Difference Between Crystal and Resonator

Crystals and resonators are used as timing devices in electronics to generate precise and reliable signals for a variety of applications. Although they perform some of the same tasks, they differ in terms of construction, characteristics, and applications.

Crystals are made of piezoelectric material and vibrate at a given frequency, whereas resonators are made of a coil and capacitor and generate a resonant circuit that oscillates at a specific frequency.

Read this article to find out more about Crystal and Resonator and how they are different from each other.

What are Crystals?

When an electrical voltage is supplied to a crystal, it vibrates at a precise and stable frequency because it is made of a piezoelectric substance, often quartz. The piezoelectric effect describes the ability of some materials, like quartz, to generate an electrical charge when mechanical stress is applied and vice versa.

The piezoelectric effect is a phenomenon that occurs when certain materials, such as quartz, are subjected to mechanical stress or deformation. A moderate electrical voltage applied across a crystal causes mechanical deformation or vibration, which in turn produces an electrical voltage at a specific frequency. Because of this feedback mechanism, crystals provide a constant and exact oscillation frequency, making them excellent for generating accurate timing signals in electrical circuits.

Crystals have higher frequency stability and accuracy than conventional timing devices such as resonators or RC circuits. Crystals may produce timing signals with very low frequency drift and minimum phase noise, making them suitable for precision timing applications such as clocks, microprocessors, and communication systems. Crystals, on the other hand, might be more expensive and larger in size than other timing devices, which can be a disadvantage in particular applications.

Crystals of various varieties, such as AT-cut, BT-cut, and SC-cut, are available and optimized for certain applications based on temperature stability, frequency range, and ageing characteristics. The most often used crystals are AT-cut crystals, which have a temperature stability of a few parts per million (ppm) over a large temperature range. Communication systems, for example, use BT-cut crystals because they require higher frequency stability. SC-cut crystals, which have a temperature stability of a few parts per billion (ppb), are used in high- precision applications such as atomic clocks.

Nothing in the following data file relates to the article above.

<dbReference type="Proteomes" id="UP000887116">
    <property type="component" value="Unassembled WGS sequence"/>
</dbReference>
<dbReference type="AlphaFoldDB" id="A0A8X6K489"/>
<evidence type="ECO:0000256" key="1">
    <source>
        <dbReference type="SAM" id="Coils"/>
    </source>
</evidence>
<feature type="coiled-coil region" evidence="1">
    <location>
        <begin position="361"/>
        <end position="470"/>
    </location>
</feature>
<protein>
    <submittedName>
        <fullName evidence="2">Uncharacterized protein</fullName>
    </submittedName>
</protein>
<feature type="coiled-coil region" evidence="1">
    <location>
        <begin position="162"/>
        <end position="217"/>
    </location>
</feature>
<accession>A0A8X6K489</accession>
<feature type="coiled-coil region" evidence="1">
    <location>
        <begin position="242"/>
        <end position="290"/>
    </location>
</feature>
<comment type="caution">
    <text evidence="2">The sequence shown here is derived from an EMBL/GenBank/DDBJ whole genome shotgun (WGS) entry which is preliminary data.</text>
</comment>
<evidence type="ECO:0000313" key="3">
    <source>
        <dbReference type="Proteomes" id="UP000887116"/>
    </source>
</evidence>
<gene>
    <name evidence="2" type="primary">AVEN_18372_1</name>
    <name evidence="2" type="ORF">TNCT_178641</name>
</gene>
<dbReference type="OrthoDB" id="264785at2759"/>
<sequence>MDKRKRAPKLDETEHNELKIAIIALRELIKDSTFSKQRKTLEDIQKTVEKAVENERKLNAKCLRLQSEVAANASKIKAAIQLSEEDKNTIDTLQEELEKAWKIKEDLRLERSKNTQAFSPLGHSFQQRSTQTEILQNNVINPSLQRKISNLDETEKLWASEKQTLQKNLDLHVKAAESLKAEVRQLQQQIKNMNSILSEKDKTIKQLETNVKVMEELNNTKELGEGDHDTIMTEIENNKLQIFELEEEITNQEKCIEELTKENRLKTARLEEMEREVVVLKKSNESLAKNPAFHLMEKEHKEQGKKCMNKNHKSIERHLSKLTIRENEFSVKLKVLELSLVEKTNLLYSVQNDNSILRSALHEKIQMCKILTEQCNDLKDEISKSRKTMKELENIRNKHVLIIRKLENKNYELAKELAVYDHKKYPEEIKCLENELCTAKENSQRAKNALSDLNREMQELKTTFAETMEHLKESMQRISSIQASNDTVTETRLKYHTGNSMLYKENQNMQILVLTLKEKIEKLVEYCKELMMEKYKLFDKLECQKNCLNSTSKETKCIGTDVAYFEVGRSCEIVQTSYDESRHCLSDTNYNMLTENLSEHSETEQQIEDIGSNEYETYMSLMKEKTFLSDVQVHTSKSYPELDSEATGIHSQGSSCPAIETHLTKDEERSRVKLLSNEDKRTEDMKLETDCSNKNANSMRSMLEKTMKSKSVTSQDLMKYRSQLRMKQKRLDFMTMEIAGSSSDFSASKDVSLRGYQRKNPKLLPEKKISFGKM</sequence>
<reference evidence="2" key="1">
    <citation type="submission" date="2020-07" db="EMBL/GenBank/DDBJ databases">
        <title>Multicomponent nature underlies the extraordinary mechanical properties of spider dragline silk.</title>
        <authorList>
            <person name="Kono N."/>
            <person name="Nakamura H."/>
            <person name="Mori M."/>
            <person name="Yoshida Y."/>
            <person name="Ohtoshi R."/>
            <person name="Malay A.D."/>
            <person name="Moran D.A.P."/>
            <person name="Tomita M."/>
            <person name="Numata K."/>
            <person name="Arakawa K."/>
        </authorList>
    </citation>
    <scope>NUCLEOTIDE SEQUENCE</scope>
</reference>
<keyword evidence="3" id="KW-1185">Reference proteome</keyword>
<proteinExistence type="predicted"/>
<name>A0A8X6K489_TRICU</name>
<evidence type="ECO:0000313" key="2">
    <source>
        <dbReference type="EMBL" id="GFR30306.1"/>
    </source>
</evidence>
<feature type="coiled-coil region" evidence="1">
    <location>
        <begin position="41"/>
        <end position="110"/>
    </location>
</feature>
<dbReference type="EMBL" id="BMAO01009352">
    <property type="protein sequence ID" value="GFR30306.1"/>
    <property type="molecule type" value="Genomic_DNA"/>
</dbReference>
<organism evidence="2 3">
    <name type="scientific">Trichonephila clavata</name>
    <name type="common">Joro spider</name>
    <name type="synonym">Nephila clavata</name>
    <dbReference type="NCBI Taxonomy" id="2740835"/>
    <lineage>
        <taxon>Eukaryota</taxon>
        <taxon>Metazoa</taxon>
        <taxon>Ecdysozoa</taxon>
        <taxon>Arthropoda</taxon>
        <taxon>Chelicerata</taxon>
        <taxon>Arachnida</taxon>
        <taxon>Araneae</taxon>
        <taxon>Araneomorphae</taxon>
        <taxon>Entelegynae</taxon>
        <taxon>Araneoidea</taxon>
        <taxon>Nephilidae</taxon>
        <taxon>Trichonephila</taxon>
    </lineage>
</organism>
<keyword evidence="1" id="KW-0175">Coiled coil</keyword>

What are Resonators?

A resonator is an electrical component that consists of a coil and a capacitor that work together to create a resonant circuit that oscillates at a specified frequency. Resonators, unlike crystals, do not rely on piezoelectric properties and are not made up of solid-state materials.

The coil and capacitor in a resonator circuit are connected in parallel, which results in a tuned circuit that resonates at a given frequency. The resonant frequency is determined by the coil and capacitor situation and is relatively stable across a limited range of temperatures. Resonators have less frequency stability than crystals, but they are simpler and less expensive.

Microcontrollers, remote controls, and sensors all use resonators in electronic circuits that require reasonable frequency stability. The resonator in these applications produces a reliable clock signal that synchronises the operation of the electrical components.

Ceramic resonators, surface acoustic wave (SAW) resonators, and crystal oscillators with integrated capacitors (CXOs) are all examples of resonators. Ceramic resonators are the most popular and are often less expensive and smaller than crystal oscillators. Wireless communication systems, for example, use SAW resonators because they demand stronger frequency stability and lower phase noise. CXOs are crystal oscillators with in-built capacitors that provide a compromise between crystal stability and resonator simplicity.

Difference between Crystal and Resonator

The following table highlights the major differences between Crystal and Resonator −




Material used

Quartz (solid-state)

Coil and capacitor

Frequency stability



Frequency accuracy



Operating principle

Piezoelectric effect

LC resonant circuit

Temperature stability




High Cost

Low Cost








High precision and stability applications (clocks, microprocessors, communication systems, frequency synthesizers)

Moderate precision and stability applications (microcontrollers, remote controls, sensors)


Both crystals and resonators are useful electrical components that are used as timing devices in a variety of applications. While crystals provide more frequency stability and accuracy due to their solid-state construction and piezoelectric capabilities, resonators are simpler and less expensive alternatives that are suitable for applications that require moderate frequency stability. The decision between the two depends on the application's specific requirements and the trade-off between cost, size, and performance.

Updated on: 15-May-2023


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